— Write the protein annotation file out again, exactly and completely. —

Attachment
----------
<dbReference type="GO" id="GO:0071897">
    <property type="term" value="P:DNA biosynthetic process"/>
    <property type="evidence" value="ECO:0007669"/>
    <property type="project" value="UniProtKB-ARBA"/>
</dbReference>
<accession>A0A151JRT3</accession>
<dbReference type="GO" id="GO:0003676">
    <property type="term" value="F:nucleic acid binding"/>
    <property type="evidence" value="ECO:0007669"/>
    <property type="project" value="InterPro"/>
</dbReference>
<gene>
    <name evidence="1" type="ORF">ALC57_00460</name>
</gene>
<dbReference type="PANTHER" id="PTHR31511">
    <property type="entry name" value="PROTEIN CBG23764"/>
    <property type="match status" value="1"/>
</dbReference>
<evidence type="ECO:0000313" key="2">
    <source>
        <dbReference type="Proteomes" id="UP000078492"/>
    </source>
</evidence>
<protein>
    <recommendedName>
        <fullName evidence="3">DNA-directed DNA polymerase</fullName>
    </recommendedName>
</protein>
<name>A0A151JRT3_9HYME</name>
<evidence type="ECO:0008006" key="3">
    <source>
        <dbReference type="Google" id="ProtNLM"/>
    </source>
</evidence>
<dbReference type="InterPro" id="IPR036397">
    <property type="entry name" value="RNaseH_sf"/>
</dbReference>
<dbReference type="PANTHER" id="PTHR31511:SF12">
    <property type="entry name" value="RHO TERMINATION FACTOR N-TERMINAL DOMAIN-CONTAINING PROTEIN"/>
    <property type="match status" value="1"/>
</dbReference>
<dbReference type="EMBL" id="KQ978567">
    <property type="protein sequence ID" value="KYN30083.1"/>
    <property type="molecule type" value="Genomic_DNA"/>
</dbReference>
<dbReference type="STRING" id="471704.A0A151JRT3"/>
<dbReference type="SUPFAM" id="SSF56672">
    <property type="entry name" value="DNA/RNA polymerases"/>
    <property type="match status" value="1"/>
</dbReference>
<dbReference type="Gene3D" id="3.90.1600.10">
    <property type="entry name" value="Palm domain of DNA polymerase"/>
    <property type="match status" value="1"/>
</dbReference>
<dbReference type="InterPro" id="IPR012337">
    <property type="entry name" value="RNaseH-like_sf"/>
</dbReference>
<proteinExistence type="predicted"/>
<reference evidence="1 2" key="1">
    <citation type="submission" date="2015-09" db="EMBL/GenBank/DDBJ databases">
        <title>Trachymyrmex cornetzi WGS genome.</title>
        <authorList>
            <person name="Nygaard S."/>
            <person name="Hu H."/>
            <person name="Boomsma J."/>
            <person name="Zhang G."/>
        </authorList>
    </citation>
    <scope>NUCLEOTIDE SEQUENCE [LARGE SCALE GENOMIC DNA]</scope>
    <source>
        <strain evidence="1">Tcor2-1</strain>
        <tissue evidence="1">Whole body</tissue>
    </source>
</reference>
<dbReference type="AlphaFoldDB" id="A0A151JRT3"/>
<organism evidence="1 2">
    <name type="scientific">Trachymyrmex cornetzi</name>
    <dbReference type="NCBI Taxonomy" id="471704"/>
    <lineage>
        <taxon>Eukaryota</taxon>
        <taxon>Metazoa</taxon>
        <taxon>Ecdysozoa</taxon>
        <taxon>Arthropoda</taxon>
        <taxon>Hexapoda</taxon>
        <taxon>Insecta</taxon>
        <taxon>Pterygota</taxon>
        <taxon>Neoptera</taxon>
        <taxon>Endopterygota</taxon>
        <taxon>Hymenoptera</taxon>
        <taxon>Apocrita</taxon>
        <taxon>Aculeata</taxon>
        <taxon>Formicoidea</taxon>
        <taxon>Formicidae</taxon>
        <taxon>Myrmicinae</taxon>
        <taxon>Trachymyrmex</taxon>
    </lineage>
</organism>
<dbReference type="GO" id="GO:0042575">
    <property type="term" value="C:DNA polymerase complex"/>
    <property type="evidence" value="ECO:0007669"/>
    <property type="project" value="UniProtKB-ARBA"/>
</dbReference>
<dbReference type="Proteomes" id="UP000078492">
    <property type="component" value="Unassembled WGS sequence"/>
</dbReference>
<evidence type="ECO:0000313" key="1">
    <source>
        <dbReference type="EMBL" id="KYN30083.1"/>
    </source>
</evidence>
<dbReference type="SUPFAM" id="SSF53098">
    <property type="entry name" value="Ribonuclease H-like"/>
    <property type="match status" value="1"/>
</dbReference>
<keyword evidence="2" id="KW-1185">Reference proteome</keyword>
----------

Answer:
<dbReference type="GO" id="GO:0071897">
    <property type="term" value="P:DNA biosynthetic process"/>
    <property type="evidence" value="ECO:0007669"/>
    <property type="project" value="UniProtKB-ARBA"/>
</dbReference>
<accession>A0A151JRT3</accession>
<dbReference type="GO" id="GO:0003676">
    <property type="term" value="F:nucleic acid binding"/>
    <property type="evidence" value="ECO:0007669"/>
    <property type="project" value="InterPro"/>
</dbReference>
<gene>
    <name evidence="1" type="ORF">ALC57_00460</name>
</gene>
<dbReference type="PANTHER" id="PTHR31511">
    <property type="entry name" value="PROTEIN CBG23764"/>
    <property type="match status" value="1"/>
</dbReference>
<evidence type="ECO:0000313" key="2">
    <source>
        <dbReference type="Proteomes" id="UP000078492"/>
    </source>
</evidence>
<protein>
    <recommendedName>
        <fullName evidence="3">DNA-directed DNA polymerase</fullName>
    </recommendedName>
</protein>
<name>A0A151JRT3_9HYME</name>
<evidence type="ECO:0008006" key="3">
    <source>
        <dbReference type="Google" id="ProtNLM"/>
    </source>
</evidence>
<dbReference type="InterPro" id="IPR036397">
    <property type="entry name" value="RNaseH_sf"/>
</dbReference>
<dbReference type="PANTHER" id="PTHR31511:SF12">
    <property type="entry name" value="RHO TERMINATION FACTOR N-TERMINAL DOMAIN-CONTAINING PROTEIN"/>
    <property type="match status" value="1"/>
</dbReference>
<dbReference type="EMBL" id="KQ978567">
    <property type="protein sequence ID" value="KYN30083.1"/>
    <property type="molecule type" value="Genomic_DNA"/>
</dbReference>
<dbReference type="STRING" id="471704.A0A151JRT3"/>
<dbReference type="SUPFAM" id="SSF56672">
    <property type="entry name" value="DNA/RNA polymerases"/>
    <property type="match status" value="1"/>
</dbReference>
<dbReference type="Gene3D" id="3.90.1600.10">
    <property type="entry name" value="Palm domain of DNA polymerase"/>
    <property type="match status" value="1"/>
</dbReference>
<dbReference type="InterPro" id="IPR012337">
    <property type="entry name" value="RNaseH-like_sf"/>
</dbReference>
<proteinExistence type="predicted"/>
<reference evidence="1 2" key="1">
    <citation type="submission" date="2015-09" db="EMBL/GenBank/DDBJ databases">
        <title>Trachymyrmex cornetzi WGS genome.</title>
        <authorList>
            <person name="Nygaard S."/>
            <person name="Hu H."/>
            <person name="Boomsma J."/>
            <person name="Zhang G."/>
        </authorList>
    </citation>
    <scope>NUCLEOTIDE SEQUENCE [LARGE SCALE GENOMIC DNA]</scope>
    <source>
        <strain evidence="1">Tcor2-1</strain>
        <tissue evidence="1">Whole body</tissue>
    </source>
</reference>
<dbReference type="AlphaFoldDB" id="A0A151JRT3"/>
<organism evidence="1 2">
    <name type="scientific">Trachymyrmex cornetzi</name>
    <dbReference type="NCBI Taxonomy" id="471704"/>
    <lineage>
        <taxon>Eukaryota</taxon>
        <taxon>Metazoa</taxon>
        <taxon>Ecdysozoa</taxon>
        <taxon>Arthropoda</taxon>
        <taxon>Hexapoda</taxon>
        <taxon>Insecta</taxon>
        <taxon>Pterygota</taxon>
        <taxon>Neoptera</taxon>
        <taxon>Endopterygota</taxon>
        <taxon>Hymenoptera</taxon>
        <taxon>Apocrita</taxon>
        <taxon>Aculeata</taxon>
        <taxon>Formicoidea</taxon>
        <taxon>Formicidae</taxon>
        <taxon>Myrmicinae</taxon>
        <taxon>Trachymyrmex</taxon>
    </lineage>
</organism>
<dbReference type="GO" id="GO:0042575">
    <property type="term" value="C:DNA polymerase complex"/>
    <property type="evidence" value="ECO:0007669"/>
    <property type="project" value="UniProtKB-ARBA"/>
</dbReference>
<dbReference type="Proteomes" id="UP000078492">
    <property type="component" value="Unassembled WGS sequence"/>
</dbReference>
<evidence type="ECO:0000313" key="1">
    <source>
        <dbReference type="EMBL" id="KYN30083.1"/>
    </source>
</evidence>
<dbReference type="SUPFAM" id="SSF53098">
    <property type="entry name" value="Ribonuclease H-like"/>
    <property type="match status" value="1"/>
</dbReference>
<keyword evidence="2" id="KW-1185">Reference proteome</keyword>